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Case report

Nasopharyngeal tuberculosis: report of two cases

Nasopharyngeal tuberculosis: report of two cases

Anouar Ben Ameur El Youbi1&, Mariam Ameziane Hassani1, Abdellatif Oudidi1, Nawal Hammas2, Mohamed Noureddine EL Alami El Amine1


1Department of Otolaryngology and Cervicofacial Surgery, Hassan II University Hospital, Fes, Morocco, 2Anatomopathology Laboratory, Hassan II University Hospital Center, Fes, Morocco



&Corresponding author
Department of Otolaryngology and Cervicofacial Surgery, Hassan II University Hospital, Fes, Morocco




In Morocco, tuberculosis poses a significant public health problem. Nasopharyngeal tuberculosis is a rare condition that presents diagnostic and therapeutic challenges. In this study, we focus on this condition by describing the clinical observations of two patients diagnosed with nasopharyngeal tuberculosis. One aged 28-year-old and the other 51-year-old. The first presented with lymphadenopathy, while both patients presented with rhinological symptoms. Histopathological examination of biopsies confirmed the diagnosis of nasopharyngeal tuberculosis. Both patients were referred to the pneumo-phtisiology department to initiate anti-tubercular antibiotic treatment. They both showed good clinical improvement. Nasopharyngeal tuberculosis is a rare but important condition to recognize. It presents diagnostic challenges due to its similarity to neoplastic pathologies. The prognosis with anti-tubercular treatment is generally good, with treatment failure mainly attributed to the emergence of multi-drug resistant strains.



Introduction    Down

Tuberculosis is a specific infectious disease caused by the Koch bacillus. It can manifest as primary infection through inhalation or secondary to hematogenous dissemination from another site [1]. Although tuberculosis can affect various organs, otorhinolaryngology localizations are relatively rare, and localization in the nasopharynx is even rarer [2]. Symptoms often mimic those of a malignant tumor [3], and the definitive diagnosis is established through histology [4,5]. We report two cases of nasopharyngeal tuberculosis, confirmed by histopathological study after nasopharyngeal biopsies. Both patients were placed on anti-tubercular treatment.



Patient and observation Up    Down

Observation 1

Patient information: a 28-year-old female with no significant medical history, presenting with chronic lateral cervical lymphadenopathy over 6 months associated with bilateral nasal obstruction.

Clinical findings: on general examination, the patient is in good general condition. Cervical examination revealed the presence of hard, mobile, painless lateral cervical lymphadenopathy, measuring up to two cm in the greatest diameter at the middle jugular-carotid level on the left side, without signs of inflammation. Rhinological examination revealed an inflamed mucosa, with nasal obstruction more pronounced on the right side. Nasofibroscopy was performed, revealing a budding process filling the fossa of Rosenmüller.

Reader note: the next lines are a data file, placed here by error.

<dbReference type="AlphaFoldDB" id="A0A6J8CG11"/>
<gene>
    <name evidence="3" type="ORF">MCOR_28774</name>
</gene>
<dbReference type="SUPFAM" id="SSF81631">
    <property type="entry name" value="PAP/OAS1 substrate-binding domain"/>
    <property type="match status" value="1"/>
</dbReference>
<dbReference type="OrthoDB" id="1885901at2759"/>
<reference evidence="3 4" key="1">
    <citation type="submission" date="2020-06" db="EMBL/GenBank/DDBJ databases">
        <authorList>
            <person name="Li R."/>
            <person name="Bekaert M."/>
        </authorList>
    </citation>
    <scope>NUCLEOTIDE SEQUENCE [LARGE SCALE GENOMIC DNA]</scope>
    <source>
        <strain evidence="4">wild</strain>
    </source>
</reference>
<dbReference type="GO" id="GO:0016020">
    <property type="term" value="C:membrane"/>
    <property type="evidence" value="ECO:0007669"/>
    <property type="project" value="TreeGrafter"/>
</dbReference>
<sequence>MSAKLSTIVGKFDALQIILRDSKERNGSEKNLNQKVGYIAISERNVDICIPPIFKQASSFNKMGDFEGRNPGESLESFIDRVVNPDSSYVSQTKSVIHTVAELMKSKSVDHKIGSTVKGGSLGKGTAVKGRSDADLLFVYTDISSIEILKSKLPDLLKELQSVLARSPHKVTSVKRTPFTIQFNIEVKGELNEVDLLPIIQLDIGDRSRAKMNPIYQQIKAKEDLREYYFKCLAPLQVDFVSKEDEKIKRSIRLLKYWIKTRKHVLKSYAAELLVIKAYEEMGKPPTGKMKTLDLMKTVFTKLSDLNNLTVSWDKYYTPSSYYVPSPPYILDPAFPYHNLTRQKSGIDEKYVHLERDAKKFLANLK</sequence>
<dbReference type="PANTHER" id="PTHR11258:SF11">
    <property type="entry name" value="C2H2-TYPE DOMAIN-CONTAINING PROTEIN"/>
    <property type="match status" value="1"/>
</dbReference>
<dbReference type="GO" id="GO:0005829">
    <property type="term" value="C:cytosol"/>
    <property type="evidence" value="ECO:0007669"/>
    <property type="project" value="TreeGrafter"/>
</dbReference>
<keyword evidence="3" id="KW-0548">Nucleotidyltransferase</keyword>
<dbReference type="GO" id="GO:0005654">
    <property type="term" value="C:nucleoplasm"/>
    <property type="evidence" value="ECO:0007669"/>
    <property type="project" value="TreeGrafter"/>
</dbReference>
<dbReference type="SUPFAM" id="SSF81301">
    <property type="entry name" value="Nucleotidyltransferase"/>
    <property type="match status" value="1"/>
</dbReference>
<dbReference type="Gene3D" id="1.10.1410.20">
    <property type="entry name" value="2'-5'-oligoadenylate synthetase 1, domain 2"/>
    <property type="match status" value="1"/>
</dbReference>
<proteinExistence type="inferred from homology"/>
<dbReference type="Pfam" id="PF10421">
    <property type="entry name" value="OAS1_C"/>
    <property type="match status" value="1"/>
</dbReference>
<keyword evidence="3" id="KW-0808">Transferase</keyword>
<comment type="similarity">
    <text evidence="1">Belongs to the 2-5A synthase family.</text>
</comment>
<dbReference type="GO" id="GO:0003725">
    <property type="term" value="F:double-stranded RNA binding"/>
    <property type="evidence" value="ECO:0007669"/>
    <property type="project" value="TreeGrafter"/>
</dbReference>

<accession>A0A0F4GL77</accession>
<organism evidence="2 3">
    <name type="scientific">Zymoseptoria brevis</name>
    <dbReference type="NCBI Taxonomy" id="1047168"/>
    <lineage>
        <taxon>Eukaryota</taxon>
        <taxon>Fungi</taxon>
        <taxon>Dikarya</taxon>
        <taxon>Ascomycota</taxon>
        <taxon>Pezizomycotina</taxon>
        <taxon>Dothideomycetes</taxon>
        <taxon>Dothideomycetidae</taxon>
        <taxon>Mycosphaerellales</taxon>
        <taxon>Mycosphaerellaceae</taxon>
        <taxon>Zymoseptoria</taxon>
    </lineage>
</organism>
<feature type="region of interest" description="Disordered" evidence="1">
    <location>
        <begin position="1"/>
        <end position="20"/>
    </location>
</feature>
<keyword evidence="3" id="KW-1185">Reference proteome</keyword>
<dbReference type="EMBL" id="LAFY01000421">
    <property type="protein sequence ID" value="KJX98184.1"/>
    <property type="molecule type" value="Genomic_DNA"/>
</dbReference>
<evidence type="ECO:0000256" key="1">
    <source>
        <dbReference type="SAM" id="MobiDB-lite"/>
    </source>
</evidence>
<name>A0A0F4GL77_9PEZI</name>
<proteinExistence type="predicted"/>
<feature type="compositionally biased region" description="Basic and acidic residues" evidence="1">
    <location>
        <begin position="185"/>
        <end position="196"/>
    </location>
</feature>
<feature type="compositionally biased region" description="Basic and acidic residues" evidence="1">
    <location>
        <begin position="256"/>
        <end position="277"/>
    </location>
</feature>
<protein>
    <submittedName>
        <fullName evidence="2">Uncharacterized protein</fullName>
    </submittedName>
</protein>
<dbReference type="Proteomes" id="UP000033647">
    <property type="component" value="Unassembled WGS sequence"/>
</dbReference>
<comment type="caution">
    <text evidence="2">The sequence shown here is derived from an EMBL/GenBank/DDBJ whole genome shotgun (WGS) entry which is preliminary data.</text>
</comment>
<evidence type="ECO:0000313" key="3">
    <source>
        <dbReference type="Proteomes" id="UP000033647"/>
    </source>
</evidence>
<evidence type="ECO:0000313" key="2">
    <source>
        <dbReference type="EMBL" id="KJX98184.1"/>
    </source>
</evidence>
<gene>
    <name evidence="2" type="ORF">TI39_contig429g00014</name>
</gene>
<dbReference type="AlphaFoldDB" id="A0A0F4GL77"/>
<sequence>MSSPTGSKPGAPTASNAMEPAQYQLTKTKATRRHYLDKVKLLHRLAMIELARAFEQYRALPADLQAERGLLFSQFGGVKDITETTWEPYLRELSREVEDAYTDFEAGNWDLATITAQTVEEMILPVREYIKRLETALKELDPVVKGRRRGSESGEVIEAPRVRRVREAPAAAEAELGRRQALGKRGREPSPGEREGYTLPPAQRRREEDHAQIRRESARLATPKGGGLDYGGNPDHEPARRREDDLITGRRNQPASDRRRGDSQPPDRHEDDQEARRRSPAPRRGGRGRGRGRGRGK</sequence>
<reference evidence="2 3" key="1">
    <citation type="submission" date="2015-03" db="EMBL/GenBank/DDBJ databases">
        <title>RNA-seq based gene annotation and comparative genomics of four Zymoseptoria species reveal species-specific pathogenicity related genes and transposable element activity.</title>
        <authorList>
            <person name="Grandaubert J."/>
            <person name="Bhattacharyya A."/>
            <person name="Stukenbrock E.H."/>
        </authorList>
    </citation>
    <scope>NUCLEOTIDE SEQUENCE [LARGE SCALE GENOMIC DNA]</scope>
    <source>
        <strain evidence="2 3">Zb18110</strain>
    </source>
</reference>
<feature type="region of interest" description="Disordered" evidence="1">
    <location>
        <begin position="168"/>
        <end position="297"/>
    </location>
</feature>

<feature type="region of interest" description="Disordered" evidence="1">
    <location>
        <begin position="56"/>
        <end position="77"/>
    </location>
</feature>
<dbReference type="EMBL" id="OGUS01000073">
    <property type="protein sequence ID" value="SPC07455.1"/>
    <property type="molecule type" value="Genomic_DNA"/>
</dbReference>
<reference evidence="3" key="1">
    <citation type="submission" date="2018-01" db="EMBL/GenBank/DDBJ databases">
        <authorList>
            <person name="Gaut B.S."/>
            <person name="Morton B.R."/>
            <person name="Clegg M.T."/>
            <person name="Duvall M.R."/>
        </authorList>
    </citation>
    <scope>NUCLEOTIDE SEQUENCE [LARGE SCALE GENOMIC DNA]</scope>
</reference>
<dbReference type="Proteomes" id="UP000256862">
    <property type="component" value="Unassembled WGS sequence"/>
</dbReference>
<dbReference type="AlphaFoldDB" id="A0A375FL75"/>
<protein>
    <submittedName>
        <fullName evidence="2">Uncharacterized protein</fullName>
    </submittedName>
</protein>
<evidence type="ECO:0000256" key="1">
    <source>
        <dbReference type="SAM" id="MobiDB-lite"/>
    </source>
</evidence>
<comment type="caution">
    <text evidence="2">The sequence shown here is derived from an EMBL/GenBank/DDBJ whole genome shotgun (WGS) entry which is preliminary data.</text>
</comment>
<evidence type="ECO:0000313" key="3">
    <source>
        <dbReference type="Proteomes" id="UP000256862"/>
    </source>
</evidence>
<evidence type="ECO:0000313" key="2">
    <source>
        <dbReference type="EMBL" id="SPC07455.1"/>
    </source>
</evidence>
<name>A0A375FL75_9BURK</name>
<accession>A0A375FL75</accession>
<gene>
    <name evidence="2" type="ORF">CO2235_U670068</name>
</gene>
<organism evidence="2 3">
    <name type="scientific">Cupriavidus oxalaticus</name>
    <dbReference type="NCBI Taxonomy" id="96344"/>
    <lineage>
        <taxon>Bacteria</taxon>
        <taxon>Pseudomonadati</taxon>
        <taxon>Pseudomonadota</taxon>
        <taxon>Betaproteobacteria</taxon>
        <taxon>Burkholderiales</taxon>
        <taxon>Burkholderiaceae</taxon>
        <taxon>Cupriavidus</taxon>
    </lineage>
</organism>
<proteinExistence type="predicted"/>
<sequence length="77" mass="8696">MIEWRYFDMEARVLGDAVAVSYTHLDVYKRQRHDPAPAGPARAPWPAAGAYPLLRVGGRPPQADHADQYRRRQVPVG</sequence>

Diagnostic and assessment: due to suspicion of malignancy, a computed tomography (CT) scan was requested, revealing irregular and extensive tissue thickening of the postero-lateral walls of the nasopharynx, largely obstructing the rhino pharyngeal lumen, measuring 30mm in the greatest axis (Figure 1). This was associated with necrotic rhino pharyngeal and later cervical lymphadenopathies. The patient first underwent multiple biopsies of the nasopharynx. Subsequently, she underwent an exploratory cervicotomy with excision of the left middle jugulo-carotid lymph node. Histopathological examination of the nasopharyngeal biopsy indicated caseous-follicular tuberculosis (Figure 2), while examination of the excised lymph node revealed caseous-follicular tuberculous adenitis.

Therapeutic interventions: the patient was treated with anti-tubercular antibiotics for 6 months. Combining rifampicin, isoniazid, pyrazinamide, and ethambutol for two months, followed by a four-month course of rifampicin and isoniazid.

Follow-up and outcome of interventions: the clinical progression was characterized by persistent cervical lymphadenopathy, leading to a three-month extension of her treatment. After 9 months of anti-bacillary treatment. The follow-up nasofibroscopy demonstrated regression of her nasopharyngeal process, along with clinical improvement evidenced by the regression of cervical lymphadenopathy.

Patient perspective: I was handicapped by the nasal obstruction, more prominent on the right side, and anxious about the cervical lymphadenopathy. Upon receiving the results of the histopathological study of both biopsies, I felt relieved, as I was afraid of having a malignant tumor of the nasopharynx. After 9 months of antibacterial treatment, I am very satisfied with the regression of cervical lymphadenopathy and the improvement in clinical symptoms.

Informed consent: the patient gives his approval for the publication.

Observation 2

Patient information: a 51-year-old female patient with no significant medical history presented with chronic rhino pharyngitis associated with a one-year history of sleep apnea syndrome.

Clinical findings: on general examination, the patient in good general condition, with stable hemodynamics and respiration. Rhinological examination revealed an inflamed mucosa, associated with nasal obstruction. Nasofibroscopy revealed a bulging of the posterior wall of the nasopharynx.

Diagnostic and assessment:a CT scan showed symmetrical and regular thickening of the nasopharyngeal walls without significant pathological enhancement, likely related to adenoid vegetation (Figure 3). Multiple nasopharyngeal biopsies were performed. Histologically, the mucosa was lined by a pseudo stratified columnar epithelium of regular respiratory type. The stroma showed epithelioid and giant-cell granulomas, sometimes centered by areas of necrosis suggestive of caseous necrosis (Figure 4).